Whereas the equivalent in the US (Hoover as the head of the FBI) had no such influence allowing his anti-communist zeal to exceed the real danger and cross over into harassing innocents on the left of the political spectrum. This probably helped the anti-communists on the House Committee on UnAmerican Activities which whilst not quite as loony as McCarthy himself, did go far beyond what was acceptable and far beyond what the risk of communism entailed.

I have known people who were member of the old hard left all their lives – including those who insisted on keeping a portrait of Uncle Joe on the wall. None of those were unpatriotic – they may have wanted a socialist government; they may even have wanted a communist revolution. But none would have countenanced being ruled from Moscow.

You might say they were being deceived, and that Moscow was keeping control of an inner core of hard core supporters to take over a left-wing government and hand over control. But that was always an unrealistic option – it would take Russian tanks in the streets for such a government to keep control, which was more than a little unrealistic for the US.

Not that fighting the cold war was wrong. But the winners of the cold war were far more the people living under “communism” in the Soviet Union and satellite states, and the armaments companies. That is not to say that we did not benefit, but the benefits were less direct than is most obviously thought of. After all the threat of nuclear war was there not because the Soviet Union existed (after all they didn’t get nuclear weapons without us), but because we were facing them down.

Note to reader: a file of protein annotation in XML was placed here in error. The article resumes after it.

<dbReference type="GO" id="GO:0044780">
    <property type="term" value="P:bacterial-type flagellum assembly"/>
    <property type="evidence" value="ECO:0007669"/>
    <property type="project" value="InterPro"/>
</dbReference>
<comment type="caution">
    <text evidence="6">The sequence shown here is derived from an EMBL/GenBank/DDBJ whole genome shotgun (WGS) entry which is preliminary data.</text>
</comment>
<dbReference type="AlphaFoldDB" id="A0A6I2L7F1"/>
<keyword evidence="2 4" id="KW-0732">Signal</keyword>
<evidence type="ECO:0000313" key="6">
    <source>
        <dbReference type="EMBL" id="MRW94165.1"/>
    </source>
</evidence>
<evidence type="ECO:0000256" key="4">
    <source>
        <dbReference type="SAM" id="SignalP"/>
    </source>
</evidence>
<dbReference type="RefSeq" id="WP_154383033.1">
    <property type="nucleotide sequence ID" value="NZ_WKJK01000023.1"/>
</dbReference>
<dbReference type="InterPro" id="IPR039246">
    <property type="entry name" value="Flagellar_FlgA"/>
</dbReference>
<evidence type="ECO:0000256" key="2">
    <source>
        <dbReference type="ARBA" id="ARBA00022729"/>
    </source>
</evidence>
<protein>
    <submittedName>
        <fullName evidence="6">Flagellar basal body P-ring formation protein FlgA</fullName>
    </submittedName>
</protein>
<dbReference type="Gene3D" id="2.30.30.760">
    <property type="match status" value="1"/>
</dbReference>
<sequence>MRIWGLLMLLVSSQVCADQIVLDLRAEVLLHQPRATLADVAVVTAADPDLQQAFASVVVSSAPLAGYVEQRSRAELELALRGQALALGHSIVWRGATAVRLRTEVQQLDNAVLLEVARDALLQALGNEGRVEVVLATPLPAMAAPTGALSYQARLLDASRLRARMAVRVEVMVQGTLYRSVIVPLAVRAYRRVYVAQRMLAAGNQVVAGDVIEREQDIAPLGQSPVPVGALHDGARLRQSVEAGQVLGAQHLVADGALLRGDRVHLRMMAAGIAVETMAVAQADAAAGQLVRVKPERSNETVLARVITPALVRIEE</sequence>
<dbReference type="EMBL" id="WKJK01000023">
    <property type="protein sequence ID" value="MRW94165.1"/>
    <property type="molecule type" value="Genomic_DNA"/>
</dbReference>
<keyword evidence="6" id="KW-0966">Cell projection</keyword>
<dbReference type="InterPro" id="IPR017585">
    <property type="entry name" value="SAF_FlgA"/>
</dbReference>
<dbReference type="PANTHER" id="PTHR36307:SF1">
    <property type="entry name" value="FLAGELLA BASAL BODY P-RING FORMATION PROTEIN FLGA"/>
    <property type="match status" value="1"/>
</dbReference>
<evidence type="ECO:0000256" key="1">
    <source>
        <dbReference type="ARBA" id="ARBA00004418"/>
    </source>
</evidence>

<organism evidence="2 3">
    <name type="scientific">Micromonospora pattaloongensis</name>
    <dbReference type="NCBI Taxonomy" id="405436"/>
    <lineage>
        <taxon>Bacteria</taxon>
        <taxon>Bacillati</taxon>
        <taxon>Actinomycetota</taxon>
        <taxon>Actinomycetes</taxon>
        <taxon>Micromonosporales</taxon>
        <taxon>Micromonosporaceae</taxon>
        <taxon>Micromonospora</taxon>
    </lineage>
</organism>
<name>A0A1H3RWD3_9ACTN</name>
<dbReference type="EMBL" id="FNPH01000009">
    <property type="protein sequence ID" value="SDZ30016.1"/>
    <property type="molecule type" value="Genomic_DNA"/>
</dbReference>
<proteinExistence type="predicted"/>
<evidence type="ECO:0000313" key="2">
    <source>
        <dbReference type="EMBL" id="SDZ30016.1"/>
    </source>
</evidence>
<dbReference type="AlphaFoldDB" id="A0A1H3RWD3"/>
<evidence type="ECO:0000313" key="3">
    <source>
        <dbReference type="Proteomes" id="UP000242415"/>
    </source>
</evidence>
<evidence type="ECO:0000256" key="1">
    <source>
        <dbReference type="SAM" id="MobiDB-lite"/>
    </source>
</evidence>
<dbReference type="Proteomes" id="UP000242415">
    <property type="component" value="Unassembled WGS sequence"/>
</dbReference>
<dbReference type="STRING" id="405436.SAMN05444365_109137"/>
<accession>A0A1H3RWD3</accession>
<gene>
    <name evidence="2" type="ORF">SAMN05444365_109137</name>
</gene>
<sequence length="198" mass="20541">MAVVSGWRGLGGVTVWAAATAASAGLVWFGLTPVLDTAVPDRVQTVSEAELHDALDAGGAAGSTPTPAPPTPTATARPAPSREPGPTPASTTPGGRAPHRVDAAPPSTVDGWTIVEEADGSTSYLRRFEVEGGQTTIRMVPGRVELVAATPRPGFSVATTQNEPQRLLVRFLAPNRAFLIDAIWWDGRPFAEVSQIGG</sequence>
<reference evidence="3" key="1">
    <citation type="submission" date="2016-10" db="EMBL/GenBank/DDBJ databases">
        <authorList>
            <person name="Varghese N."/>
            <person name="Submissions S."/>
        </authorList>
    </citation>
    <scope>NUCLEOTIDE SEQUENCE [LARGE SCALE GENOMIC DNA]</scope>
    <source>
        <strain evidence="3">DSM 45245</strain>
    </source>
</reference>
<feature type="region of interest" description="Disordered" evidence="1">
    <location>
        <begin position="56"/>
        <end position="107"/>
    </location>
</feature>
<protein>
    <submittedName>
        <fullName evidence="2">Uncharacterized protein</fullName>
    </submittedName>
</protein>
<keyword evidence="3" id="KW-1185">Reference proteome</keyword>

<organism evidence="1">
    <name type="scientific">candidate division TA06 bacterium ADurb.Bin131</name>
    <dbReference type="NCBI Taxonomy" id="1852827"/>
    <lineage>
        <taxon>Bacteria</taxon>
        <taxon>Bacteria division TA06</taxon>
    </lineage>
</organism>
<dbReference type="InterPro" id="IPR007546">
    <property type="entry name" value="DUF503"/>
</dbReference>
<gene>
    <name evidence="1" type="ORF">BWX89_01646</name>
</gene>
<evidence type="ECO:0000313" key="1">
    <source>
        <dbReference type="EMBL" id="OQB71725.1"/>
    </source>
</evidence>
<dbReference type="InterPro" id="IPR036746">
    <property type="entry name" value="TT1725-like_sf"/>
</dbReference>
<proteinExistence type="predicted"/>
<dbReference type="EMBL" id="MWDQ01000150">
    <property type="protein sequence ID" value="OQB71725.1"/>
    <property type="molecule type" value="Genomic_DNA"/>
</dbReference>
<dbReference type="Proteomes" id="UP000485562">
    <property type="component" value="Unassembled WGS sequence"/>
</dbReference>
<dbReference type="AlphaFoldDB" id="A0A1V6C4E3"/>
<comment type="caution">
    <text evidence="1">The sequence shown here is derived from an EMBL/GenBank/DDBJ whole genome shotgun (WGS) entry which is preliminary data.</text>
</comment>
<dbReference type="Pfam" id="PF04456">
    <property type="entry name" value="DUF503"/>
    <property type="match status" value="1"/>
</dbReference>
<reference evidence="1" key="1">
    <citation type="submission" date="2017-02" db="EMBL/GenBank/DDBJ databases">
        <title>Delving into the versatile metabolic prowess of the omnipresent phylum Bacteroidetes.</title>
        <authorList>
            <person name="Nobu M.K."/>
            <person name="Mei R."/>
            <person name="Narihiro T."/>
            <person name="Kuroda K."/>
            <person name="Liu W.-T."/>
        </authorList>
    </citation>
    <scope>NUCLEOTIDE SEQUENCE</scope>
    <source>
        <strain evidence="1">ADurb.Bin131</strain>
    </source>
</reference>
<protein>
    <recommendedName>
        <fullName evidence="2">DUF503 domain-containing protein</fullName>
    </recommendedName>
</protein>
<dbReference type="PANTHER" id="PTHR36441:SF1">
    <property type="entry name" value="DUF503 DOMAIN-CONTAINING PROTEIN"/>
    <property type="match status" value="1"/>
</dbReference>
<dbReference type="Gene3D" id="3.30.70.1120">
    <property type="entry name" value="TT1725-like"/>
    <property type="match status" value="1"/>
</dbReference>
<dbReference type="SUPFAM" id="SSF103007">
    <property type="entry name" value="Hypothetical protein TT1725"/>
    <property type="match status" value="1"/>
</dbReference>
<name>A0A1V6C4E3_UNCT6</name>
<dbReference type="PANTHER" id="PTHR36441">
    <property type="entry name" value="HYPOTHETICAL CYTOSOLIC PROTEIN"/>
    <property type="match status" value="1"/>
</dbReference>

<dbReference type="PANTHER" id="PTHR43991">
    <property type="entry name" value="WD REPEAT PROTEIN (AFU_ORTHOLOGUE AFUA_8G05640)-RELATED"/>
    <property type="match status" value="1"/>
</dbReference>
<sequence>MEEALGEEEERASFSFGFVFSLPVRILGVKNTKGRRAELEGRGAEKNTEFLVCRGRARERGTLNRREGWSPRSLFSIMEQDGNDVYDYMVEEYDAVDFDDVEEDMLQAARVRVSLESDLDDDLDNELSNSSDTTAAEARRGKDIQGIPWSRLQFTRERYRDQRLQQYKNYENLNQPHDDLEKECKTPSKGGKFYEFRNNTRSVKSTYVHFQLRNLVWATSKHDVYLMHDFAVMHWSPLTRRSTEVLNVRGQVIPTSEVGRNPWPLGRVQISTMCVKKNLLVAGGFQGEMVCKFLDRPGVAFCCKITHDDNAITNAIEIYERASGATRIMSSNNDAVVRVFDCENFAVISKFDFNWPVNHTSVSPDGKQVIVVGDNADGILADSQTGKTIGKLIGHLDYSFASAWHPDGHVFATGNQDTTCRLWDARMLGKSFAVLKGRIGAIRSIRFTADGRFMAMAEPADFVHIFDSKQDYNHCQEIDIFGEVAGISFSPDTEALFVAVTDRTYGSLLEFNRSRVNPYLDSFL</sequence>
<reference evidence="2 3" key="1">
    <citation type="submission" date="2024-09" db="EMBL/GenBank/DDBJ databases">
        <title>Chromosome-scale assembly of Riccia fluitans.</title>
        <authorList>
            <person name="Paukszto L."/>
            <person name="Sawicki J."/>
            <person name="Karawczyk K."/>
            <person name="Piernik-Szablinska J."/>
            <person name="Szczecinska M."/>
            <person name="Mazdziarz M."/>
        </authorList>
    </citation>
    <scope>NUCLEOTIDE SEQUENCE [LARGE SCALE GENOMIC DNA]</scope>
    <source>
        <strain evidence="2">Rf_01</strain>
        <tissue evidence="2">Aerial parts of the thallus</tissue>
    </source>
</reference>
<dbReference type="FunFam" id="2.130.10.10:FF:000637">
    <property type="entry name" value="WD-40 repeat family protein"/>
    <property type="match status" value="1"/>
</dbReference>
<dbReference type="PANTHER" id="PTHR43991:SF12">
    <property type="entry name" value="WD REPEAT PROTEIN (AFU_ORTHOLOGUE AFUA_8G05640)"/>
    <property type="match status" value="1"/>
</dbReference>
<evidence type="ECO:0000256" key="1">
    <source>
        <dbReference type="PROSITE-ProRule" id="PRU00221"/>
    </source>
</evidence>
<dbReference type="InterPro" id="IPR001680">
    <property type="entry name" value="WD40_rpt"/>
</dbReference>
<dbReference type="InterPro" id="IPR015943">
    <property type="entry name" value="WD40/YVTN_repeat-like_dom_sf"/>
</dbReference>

But that is all in the past, and the automatic rejection by Americans of policies with the phrase “But that’s socialism” is now outdated. Indeed the correct reaction is “Yeah. So what ? It’s also right.”.

The right-wing in the freak show that is American politics today, is a bizarre and perplexing combination of Ayn Rand‘s seductive denial of society, and the fundamentalist christians. Indeed they seem to have combined the worst aspects of both, and rejected any redeeming qualities – the belief in an infectious imaginary friend but discarding christian charity (except to those “deserving” of charity), and the belief in individualism without the responsibilities of freedom – the responsibility to share in the care of the less fortunate.

Many Americans (and to be fair, plenty of others) hate paying taxes to pay for benefits for those less fortunate – direct benefits, educational benefits, health care benefits, etc. There is a belief that an individual’s income is for their benefit alone, and nobody has a right to take it away. Indeed that taxation is a form of theft by the government.

There is an element of truth to the theft argument, but it is very wrong to assume that an individual’s income is solely down to their abilities. There are too many contributing factors to an individual’s ability to earn – and those factors are commonly paid for by society as a whole. Such as police to keep order, armed forces to defend the country, education, etc.